The Kerala High Court on 11 December 2010 in Kunjumon Vs. State of Kerala, 2011 (4) KHC 72 : 2011 (2) KLD 555 held that “penetration of male organ into the external portions of female private part such as labia majora or vulva is sufficient to constitute rape.”
Offence of Rape
Justice K. Hema pointed out that the offence of rape shall not be measured in inches or millimetre of penile penetration into the vagina. If a man intrudes into the privacy of the body of a female, particularly the private part, the Court need not look into whether the male organ entered vagina by millimetre or inch, to decide whether there is “rape” or not, as per law.”
“It is enough if the male organ penetrates into or accesses external portions of the female private part other than vagina. Any attempt made by the courts to dilute the above well settled legal position will result in gross gender injustice,” the judgment said.
While dismissing the appeal filed by the accused the Court held that the doctor’s opinion that there was no “actual penetration” is founded on a wrong impression that to constitute rape, there must be vaginal penetration, with rupture of hymen, emission etc.
In the opinion of certain medical experts and according to a layman, sexual intercourse or rape requires complete act of penetration into the “vagina”, rupture of hymen and also ejection. In common parlance, there may not be any sexual intercourse, without vaginal penetration, rupture of hymen and also ejection. While deciding whether the offence of rape under Section 376 IPC is committed or not, such opinion has no relevance at all. Sexual intercourse and rape have a different meaning and connotations, as per law particularly, under Section 375 IPC.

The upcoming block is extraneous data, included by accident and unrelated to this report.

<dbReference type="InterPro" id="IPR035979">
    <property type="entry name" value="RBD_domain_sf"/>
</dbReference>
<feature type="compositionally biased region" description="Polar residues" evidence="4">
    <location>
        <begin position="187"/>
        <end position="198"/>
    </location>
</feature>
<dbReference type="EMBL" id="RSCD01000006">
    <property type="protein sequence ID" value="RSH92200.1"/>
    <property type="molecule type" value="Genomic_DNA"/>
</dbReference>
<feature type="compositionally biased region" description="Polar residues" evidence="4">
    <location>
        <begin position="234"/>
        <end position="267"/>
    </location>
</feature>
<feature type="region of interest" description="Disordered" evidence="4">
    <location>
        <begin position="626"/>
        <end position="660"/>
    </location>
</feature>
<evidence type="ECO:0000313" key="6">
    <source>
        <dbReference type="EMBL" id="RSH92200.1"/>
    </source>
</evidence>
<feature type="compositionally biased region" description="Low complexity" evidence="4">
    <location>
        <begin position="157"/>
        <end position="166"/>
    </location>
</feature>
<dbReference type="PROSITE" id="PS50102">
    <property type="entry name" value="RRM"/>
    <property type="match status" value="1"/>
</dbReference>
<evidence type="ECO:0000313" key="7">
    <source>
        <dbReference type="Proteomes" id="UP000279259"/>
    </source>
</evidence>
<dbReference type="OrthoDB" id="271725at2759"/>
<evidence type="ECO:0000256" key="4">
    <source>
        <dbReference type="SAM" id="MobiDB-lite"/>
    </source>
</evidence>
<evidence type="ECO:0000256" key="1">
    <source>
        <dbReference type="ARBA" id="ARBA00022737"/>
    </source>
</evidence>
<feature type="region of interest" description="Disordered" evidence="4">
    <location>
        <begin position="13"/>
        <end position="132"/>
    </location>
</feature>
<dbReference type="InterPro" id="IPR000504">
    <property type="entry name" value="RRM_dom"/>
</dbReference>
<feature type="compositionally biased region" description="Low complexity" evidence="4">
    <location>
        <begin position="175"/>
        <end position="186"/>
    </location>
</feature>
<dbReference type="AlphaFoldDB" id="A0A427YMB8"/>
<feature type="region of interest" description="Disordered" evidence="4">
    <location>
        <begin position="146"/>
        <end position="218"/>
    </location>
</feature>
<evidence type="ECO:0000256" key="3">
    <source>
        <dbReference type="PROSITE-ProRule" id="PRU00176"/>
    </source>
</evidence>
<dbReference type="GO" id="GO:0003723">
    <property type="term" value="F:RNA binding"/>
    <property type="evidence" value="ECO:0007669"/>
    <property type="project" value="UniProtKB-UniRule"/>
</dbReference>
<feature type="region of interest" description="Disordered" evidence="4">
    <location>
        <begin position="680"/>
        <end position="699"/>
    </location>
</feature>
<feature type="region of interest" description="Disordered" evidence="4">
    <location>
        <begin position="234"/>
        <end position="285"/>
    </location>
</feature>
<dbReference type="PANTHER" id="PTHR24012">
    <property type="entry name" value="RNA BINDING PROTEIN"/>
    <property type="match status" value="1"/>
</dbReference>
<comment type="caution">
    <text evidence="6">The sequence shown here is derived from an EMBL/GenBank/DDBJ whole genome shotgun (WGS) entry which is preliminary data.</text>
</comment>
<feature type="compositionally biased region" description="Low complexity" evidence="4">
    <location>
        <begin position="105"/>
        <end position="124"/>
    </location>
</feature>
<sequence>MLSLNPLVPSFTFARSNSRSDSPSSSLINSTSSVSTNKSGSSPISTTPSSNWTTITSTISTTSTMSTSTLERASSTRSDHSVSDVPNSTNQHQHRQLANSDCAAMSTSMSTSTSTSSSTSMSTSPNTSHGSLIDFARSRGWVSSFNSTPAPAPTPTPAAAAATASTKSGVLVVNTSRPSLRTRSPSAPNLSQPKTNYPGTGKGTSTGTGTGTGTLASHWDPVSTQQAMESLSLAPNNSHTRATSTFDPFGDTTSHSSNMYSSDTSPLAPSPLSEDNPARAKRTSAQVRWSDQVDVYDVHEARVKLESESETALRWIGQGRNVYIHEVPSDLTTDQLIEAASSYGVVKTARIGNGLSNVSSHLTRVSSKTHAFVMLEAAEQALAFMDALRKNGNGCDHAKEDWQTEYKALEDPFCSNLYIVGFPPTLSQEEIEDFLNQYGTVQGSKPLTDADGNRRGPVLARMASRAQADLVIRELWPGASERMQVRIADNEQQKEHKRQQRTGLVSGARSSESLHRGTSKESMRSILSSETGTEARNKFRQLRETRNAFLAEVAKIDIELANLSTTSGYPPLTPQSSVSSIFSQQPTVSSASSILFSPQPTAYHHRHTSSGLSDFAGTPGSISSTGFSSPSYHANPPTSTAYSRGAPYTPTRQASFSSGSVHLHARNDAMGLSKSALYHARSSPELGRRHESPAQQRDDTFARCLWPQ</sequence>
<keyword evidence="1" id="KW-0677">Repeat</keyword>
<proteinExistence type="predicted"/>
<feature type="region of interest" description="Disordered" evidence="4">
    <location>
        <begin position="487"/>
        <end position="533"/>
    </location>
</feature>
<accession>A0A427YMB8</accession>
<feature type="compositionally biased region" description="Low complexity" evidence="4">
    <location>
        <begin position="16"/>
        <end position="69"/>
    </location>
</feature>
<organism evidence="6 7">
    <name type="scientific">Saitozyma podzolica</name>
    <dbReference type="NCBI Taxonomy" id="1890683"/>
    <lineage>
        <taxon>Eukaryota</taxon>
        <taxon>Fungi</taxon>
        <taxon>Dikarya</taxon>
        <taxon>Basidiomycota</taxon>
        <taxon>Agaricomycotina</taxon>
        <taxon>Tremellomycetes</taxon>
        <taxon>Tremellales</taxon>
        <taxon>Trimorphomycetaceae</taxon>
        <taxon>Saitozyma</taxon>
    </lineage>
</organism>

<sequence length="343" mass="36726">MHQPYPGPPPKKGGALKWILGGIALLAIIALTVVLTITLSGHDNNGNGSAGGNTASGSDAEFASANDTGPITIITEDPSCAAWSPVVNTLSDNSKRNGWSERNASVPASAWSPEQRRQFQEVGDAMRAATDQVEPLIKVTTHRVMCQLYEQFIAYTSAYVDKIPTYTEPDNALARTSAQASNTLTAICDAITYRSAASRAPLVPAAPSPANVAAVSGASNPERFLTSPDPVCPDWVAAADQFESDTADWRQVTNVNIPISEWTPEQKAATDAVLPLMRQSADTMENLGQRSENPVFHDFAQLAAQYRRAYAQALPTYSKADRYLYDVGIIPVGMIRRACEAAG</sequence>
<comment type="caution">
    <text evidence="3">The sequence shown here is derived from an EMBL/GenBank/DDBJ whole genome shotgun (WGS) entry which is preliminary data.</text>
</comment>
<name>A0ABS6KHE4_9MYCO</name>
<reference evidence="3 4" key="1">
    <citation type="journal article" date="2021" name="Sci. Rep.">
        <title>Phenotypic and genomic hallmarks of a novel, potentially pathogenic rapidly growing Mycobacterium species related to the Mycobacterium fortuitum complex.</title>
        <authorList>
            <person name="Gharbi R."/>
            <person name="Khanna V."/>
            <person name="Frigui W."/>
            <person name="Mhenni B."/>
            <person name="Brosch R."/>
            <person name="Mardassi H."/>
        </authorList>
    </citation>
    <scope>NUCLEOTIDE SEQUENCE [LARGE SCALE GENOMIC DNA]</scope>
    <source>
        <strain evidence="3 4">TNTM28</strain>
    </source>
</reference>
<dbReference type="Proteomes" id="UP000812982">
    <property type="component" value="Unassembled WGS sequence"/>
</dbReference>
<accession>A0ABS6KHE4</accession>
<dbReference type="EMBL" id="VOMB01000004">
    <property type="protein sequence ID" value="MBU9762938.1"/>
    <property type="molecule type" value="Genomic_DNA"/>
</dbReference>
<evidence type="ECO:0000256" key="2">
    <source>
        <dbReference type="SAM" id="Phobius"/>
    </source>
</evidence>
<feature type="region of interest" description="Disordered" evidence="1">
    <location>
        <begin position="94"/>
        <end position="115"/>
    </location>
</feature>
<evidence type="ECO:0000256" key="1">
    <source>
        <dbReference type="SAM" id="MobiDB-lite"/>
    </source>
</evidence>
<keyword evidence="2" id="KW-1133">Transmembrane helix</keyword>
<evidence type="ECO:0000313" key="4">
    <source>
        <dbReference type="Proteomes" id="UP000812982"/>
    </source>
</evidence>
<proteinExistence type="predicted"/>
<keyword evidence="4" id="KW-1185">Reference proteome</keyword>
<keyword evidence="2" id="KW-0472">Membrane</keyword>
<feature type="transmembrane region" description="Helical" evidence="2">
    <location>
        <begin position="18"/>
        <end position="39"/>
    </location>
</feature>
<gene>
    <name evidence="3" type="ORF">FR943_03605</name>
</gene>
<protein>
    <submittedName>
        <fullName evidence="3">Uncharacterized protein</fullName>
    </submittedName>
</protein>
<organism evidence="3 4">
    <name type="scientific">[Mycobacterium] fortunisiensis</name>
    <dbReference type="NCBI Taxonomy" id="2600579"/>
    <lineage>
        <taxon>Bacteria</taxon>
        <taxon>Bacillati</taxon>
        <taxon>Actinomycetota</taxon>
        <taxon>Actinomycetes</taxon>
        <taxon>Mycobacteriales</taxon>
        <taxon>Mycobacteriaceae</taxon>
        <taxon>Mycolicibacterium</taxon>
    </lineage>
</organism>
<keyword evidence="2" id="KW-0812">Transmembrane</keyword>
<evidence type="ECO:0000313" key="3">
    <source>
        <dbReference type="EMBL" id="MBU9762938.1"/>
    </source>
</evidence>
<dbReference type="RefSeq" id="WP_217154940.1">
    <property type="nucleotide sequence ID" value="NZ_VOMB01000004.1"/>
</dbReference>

It is not for a medical expert or a common man to say whether vaginal penetration, rupture of hymen etc., are essential to constitute rape under Section 376 IPC. A medical expert may say whether or not, there is any evidence of recent sexual activity, involving the private part or body of the victim. Medical expert may also report evidence of injury, if any, on the body of the victim particularly, the private part and express the opinion as to cause of such injury. Medical expert may also say whether there is penetration into any portion of the private part. But, a medical expert is not competent to say whether a particular type of penetration is necessary to constitute sexual intercourse or rape, as stated in Section 376 IPC.
In Modi in Medical Jurisprudence and Toxicology, 21st Edn. at page 369 observed thus:
“The only statement that can be made by the medical officer is that there is evidence of recent sexual activity. Whether the rape has occurred or not is a legal conclusion, not a medical one”. Taking all the above facts into consideration, I find that the medical opinion or evidence showing that there was no evidence of “actual penetration” (meaning, “vaginal penetration”) is not sufficient to discard the prosecution case, holding that there is no rape.
Offence of “rape” is not a medical condition. It is not a diagnosis to be made by a medical expert, who examines the victim. “Rape” is a an offence defined under Section 375 IPC and it is a legal term. It has nothing to do with the ordinary impressions of a layman or a medical expert about sexual intercourse or rape. What type of penetration will constitute sexual intercourse or rape under Section 376 IPC is to be decided by the Court and not by a medical expert. The Court has to decide whether the act committed by accused constitute “rape”, as per law, based on the evidence in each case.